If you or your ageing loved ones want to age at home, family members may have wondered how long can someone remain living at home in their ageing years.

This question depends very much on health and planning, how much support from family and friends there is, and probably a number of other known and unknown factors.

It was inspiring to read in the newspaper in recent weeks that a retired farmer, who passed away recently at age 113, in a small town called Bienvenida, Spain, lived at home until his passing away.

He and family attributed his long life foremost to a diet of vegetables grown on his own land.

Every morning for breakfast he would have sponge cake made with olive oil and a glass of milk.

He also went out for daily walks by himself until the age of 107. I would be interested if he continued to go on walks until the age of 113? (perhaps he was accompanied on walks after the age of 107?). However the brief newspaper article did not mention this, and internet research also did not reveal further details.

Francisco Olivera was his name, and he was well-known and well supported in his community where he lived all his life.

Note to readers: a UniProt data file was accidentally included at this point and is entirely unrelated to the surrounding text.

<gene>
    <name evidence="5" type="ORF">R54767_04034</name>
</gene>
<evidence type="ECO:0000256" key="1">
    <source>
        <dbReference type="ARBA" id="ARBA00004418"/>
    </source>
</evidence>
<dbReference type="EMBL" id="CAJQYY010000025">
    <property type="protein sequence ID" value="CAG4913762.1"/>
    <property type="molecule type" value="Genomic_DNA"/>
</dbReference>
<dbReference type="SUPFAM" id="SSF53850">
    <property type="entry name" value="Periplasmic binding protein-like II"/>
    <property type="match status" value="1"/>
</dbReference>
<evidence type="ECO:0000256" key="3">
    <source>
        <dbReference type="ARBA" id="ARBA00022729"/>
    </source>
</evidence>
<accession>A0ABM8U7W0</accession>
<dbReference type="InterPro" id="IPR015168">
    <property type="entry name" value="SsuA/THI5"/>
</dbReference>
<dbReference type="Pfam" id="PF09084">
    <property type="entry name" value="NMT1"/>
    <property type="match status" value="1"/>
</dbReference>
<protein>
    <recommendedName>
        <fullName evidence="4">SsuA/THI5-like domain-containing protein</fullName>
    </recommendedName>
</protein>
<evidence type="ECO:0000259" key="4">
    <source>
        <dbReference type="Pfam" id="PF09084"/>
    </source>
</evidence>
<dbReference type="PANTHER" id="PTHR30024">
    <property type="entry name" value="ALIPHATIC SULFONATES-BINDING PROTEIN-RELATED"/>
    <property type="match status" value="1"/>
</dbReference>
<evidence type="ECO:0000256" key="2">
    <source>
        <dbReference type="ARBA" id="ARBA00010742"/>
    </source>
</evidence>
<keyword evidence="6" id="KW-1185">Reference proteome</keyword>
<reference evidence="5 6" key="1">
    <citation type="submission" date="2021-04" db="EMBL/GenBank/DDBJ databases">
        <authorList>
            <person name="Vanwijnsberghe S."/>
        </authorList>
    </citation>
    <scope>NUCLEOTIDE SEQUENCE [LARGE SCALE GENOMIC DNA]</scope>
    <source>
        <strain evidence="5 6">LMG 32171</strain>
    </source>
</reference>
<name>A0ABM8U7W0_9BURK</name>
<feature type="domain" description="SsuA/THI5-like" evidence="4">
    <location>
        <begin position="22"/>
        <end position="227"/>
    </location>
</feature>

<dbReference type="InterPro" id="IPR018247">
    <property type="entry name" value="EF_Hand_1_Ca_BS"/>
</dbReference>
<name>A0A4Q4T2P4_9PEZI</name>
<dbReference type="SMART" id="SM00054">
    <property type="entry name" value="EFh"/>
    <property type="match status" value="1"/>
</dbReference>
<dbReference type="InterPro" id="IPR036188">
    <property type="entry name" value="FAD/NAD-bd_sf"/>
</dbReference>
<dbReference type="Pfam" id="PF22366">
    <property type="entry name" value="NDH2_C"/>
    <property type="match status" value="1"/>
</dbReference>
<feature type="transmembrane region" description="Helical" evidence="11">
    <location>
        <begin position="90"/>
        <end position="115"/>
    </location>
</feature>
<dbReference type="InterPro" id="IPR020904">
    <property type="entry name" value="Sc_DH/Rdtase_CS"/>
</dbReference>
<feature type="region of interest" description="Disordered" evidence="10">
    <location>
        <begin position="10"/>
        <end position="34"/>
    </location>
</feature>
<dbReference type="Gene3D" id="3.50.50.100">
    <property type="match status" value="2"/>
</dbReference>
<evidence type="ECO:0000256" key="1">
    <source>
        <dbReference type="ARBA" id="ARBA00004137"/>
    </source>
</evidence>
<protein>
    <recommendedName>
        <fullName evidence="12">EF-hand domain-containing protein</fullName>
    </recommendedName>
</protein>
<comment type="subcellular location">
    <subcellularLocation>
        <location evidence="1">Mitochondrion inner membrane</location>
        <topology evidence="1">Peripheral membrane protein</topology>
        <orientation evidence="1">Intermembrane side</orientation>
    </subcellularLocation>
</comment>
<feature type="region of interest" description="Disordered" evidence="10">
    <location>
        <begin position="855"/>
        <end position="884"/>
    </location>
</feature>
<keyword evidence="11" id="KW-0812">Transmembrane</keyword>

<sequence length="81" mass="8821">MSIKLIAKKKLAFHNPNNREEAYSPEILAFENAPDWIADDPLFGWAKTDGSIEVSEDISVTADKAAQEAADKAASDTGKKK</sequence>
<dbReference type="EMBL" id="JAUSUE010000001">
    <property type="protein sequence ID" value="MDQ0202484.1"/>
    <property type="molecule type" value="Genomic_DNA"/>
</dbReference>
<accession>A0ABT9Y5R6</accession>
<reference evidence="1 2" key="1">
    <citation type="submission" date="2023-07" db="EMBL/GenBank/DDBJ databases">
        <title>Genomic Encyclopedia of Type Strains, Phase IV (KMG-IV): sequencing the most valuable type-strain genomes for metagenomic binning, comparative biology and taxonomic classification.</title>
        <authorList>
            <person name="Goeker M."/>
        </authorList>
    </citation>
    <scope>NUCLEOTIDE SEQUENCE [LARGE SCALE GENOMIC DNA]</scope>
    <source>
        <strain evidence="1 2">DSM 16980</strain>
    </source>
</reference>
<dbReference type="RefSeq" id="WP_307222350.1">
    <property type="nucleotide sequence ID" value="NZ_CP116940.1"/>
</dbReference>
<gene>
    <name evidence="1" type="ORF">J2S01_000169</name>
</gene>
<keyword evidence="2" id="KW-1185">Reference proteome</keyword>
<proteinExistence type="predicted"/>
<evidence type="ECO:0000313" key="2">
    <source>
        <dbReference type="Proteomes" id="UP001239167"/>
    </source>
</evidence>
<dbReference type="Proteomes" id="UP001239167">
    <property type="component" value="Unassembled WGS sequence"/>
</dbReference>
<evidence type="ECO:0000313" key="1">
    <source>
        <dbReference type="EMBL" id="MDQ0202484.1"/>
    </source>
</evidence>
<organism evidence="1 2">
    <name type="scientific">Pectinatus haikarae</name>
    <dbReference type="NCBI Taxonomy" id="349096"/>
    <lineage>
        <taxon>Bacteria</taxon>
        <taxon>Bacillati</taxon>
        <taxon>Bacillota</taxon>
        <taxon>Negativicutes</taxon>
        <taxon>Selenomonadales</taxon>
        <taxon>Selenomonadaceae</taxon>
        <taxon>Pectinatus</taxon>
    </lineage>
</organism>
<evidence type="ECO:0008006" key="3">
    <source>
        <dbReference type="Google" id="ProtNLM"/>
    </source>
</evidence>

Please send us your best suggestions for ideas for over 90 year olds who love to remain living at home – best ways to meet new people and make new friends?

The reality is, that those living to over 90 years old have outlived most or all of their friends. Whilst making friends is not hugely reported to be a high priority, due to many reporting being happy surrounded by family and grandchildren, we can’t help but wonder if there are some great ideas we can suggest to our 90 year old clients that they may enjoy, for meeting new people? The most common reason I hear, for not attending local seniors clubs and activities, is that the attendees are ‘young’, with mostly people 65 to 80’s attending.

So what do you or your loved ones in their 90’s enjoy doing for social outings?

Please let us know by posting comments below.

Our philosophy at Home Care Assistance is based on the research findings from the Okinawa elderly in Japan – our carers are trained to educate our elderly clients about the benefits of a plant-based diet high in fibre, omega-3 fatty acids and flavanoids, a life-long routine of moderate physical activity, and low stress.

Anecdotes from around the world from centenarians, such as the story of Francisco Olivera, seem to similarly point to the benefits of plant-based diets, low stress, community and daily mild to moderate exercise.

Please post comments on what you believe contributes to longevity and being able to live at home during the later years of life?